This was sent to me the other day from an anonymous email address without any explanation or even so much as a “Hey Joel, you’re a purveyor of fucked up stuff and I’m assuming well-hung in the junk drawer. I thought you might find the attached PDF interesting.”
Despite the classless nature of its anonymous sender, I read the attached document anyway and I’ve been losing sleep over it ever since. So here, you know what? Now it’s your problem…
I knew I could count on you to find this and I’m sure you will know who to give it to. Also, sorry this had to fall on your shoulders but then again, my bullshit always seemed to have a way of doing that.
For what it’s worth, I’m sorry. I’m sorry I wasn’t there for you more. I’m sorry I let my work push you away from me like I let it push away everything else. But there’s not much I can do about any of that now, except maybe explain how it all went so utterly wrong.
I once read an article that compared trying to imagine your own insignificance to the universe as being like autoerotic asphyxiation. “If you do it wrong, you could end up a vegetable.”
With that in mind, I’ll try to spare you the more technical details. If you’re reading this, then chances are you know who I am and what it is that I do… or did since most of NASA’s funding was cut last year and my whole division got the boot. I guess long-range communication that could potentially span the length of an entire galaxy wasn’t much of a priority in a recession, but I digress.
After that was when I took the job at the observatory and first became acquainted with Dr. Neils. Most of my colleagues thought he was insane and they weren’t wrong. Neils was fucking nuts. But he was also about the most brilliant man I had ever met. If he hadn’t been so obsessed with that goddamn laser, who knows what he could’ve accomplished.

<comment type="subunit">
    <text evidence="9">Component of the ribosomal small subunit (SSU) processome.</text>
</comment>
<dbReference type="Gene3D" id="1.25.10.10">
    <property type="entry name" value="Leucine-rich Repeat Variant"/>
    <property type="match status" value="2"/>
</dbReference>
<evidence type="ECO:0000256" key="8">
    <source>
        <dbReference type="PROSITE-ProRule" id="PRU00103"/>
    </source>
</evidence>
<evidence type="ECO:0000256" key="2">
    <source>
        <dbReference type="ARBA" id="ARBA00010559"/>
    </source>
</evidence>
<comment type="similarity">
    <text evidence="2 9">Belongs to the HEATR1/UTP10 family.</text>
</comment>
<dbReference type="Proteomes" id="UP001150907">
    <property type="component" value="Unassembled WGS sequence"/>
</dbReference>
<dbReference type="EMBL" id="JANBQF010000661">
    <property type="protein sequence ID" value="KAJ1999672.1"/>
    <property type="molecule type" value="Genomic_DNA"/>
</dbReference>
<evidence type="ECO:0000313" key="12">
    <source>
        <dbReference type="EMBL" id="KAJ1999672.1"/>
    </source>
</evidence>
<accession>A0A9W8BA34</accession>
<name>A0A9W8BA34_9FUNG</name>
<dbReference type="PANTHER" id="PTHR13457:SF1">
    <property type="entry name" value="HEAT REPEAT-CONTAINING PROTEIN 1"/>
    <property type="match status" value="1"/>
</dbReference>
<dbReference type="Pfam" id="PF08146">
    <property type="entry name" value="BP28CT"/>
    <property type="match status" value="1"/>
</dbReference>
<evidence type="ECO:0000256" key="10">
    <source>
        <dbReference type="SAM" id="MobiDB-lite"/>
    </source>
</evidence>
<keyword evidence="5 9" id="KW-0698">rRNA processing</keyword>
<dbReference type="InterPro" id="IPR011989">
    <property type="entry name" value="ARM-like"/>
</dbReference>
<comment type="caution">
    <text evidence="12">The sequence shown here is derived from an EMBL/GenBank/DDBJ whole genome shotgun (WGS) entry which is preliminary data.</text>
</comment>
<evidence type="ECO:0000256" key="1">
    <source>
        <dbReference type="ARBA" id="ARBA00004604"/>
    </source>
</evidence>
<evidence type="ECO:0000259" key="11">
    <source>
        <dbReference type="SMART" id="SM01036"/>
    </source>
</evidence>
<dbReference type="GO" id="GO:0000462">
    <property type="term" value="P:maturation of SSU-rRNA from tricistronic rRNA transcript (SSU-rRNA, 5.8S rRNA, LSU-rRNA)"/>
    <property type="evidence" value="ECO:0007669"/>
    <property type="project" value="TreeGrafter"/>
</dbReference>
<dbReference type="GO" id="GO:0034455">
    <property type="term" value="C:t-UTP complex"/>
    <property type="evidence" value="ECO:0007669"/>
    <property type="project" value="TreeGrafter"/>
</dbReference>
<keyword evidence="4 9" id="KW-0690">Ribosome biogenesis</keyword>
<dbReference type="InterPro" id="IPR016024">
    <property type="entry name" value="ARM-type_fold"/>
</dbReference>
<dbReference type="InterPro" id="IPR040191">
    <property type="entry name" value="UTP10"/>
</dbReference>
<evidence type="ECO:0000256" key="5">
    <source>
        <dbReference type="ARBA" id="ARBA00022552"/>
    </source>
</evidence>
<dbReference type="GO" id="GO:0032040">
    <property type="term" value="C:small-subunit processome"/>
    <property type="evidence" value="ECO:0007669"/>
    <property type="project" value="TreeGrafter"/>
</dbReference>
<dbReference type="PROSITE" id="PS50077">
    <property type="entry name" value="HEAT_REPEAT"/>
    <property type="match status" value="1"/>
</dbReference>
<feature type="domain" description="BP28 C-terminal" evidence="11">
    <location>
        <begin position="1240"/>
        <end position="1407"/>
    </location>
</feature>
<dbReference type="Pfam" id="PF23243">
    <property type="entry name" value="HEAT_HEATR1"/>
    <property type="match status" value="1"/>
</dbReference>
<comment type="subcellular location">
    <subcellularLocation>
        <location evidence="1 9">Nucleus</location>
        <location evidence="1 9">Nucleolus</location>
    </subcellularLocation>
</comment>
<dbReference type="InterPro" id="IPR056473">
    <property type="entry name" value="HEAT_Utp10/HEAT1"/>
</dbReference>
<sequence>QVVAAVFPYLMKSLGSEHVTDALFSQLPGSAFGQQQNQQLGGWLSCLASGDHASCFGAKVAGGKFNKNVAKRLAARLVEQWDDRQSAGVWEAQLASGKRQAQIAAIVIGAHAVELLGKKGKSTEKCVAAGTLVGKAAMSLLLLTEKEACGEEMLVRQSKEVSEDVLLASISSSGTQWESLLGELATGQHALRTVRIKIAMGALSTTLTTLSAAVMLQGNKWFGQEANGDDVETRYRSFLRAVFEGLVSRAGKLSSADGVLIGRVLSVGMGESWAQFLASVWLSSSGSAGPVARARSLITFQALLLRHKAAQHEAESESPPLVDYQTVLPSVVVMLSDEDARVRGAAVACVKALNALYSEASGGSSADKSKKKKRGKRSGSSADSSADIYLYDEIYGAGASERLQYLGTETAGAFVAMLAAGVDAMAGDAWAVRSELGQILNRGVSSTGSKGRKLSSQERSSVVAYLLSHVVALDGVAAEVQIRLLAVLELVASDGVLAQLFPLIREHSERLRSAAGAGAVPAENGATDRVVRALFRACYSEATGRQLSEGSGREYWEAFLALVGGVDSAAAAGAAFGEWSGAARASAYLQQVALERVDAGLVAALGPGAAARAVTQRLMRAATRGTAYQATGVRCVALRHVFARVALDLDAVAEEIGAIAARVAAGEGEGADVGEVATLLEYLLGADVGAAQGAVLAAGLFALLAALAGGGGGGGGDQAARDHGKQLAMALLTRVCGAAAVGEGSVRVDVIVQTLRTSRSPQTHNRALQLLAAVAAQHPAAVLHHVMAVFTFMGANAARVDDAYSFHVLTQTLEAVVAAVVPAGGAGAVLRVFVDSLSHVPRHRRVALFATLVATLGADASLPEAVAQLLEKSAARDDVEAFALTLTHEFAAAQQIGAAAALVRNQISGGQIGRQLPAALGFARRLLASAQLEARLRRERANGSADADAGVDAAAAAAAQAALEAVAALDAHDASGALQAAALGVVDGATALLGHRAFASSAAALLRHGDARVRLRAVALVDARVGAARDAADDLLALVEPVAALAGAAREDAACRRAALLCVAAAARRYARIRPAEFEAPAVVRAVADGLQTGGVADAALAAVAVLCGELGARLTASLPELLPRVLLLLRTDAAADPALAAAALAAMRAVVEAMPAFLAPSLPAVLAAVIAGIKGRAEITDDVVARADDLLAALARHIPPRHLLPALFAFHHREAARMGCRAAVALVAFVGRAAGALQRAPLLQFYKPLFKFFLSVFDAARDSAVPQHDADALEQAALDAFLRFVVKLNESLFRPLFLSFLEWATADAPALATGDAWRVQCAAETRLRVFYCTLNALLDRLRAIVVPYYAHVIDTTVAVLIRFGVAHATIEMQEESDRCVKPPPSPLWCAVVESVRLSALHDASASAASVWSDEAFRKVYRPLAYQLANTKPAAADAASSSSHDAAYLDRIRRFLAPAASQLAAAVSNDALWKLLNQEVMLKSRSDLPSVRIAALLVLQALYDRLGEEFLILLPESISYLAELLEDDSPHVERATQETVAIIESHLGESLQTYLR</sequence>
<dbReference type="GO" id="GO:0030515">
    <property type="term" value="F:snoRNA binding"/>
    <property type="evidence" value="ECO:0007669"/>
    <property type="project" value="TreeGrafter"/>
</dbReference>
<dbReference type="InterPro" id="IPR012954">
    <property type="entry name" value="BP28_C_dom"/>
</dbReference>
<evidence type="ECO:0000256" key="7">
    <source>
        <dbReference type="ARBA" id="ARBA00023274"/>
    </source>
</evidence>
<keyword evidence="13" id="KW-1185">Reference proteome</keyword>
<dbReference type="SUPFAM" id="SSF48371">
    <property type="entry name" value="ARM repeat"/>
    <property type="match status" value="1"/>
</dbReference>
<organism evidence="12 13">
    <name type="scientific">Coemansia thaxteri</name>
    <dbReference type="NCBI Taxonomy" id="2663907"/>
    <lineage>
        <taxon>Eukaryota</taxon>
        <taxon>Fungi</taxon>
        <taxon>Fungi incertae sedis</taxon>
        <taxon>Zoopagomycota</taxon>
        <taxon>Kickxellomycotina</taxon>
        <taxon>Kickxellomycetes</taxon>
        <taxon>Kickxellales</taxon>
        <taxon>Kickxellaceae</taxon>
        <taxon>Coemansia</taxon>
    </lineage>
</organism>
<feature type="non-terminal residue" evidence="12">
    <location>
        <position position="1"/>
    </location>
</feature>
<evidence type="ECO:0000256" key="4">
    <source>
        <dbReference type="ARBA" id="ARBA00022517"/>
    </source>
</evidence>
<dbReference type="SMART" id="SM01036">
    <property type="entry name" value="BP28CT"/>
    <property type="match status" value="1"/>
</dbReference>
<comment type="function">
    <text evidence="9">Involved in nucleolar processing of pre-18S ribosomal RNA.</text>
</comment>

See, most modern earthbound telescopes use lasers to simulate what is known as a “guide star”, which allows astronomers to negate our sodium-rich upper atmosphere and view space even clearer from the ground than some orbiting telescopes. And for those of you who haven’t nodded off yet, here’s where it gets crazy.
Neils believed that, with a powerful enough laser acting as his guide star and the right cosmic line of sight, he could build a telescope capable of seeing to the very “edge” of our universe; the theoretical point at which our reality literally ceases to be.
Neils was a believer in the “Two Worlds” theory about how the Big Bang was actually caused by two prior universes colliding. And Neils hypothesized that he would be able to validate this theory if he could only locate a finite edge to our own universe, because if there were any traces of these supposed prior realities, that’s where they were going to be.
Despite what I and others on our team may have initially thought of Neils’ theories, I still helped him design the “Deep Guide Star” laser, because that’s what I do. Neils had planned to finally test the thing the same week I was going to be out of town, having been scheduled as a guest speaker at my alma mater.
Though, Neils made sure to keep me updated on the project while I was gone, which was the least he could do (I had helped him build the damn thing.) The night of my speech, I returned to my hotel room afterward and found that Neils had been requesting to Skype with me for the past hour.
I was exhausted from an evening of endless pleasantries and forced smiles and honestly the last thing I had wanted to do at that point was talk to anyone but I accepted his next invite because I figured I might as well get it over with. Neils was grinning as his face filled my laptop screen but there was something not quite right about it.
His lips were too far apart and the way he was bearing his teeth resembled an expression more suited to a primate than a person. It was the grin of a man who shouldn’t be grinning. After a moment, I said, “Can you see me?”
He let out a dry chuckle and replied, “You have no idea how well.”
“Everything okay, Neils? You seem a bit…”
Neils shook his head and cut me off as he said, “It SPOKE! It spoke to ME!”
“Who spoke to you?”
“See for yourself.”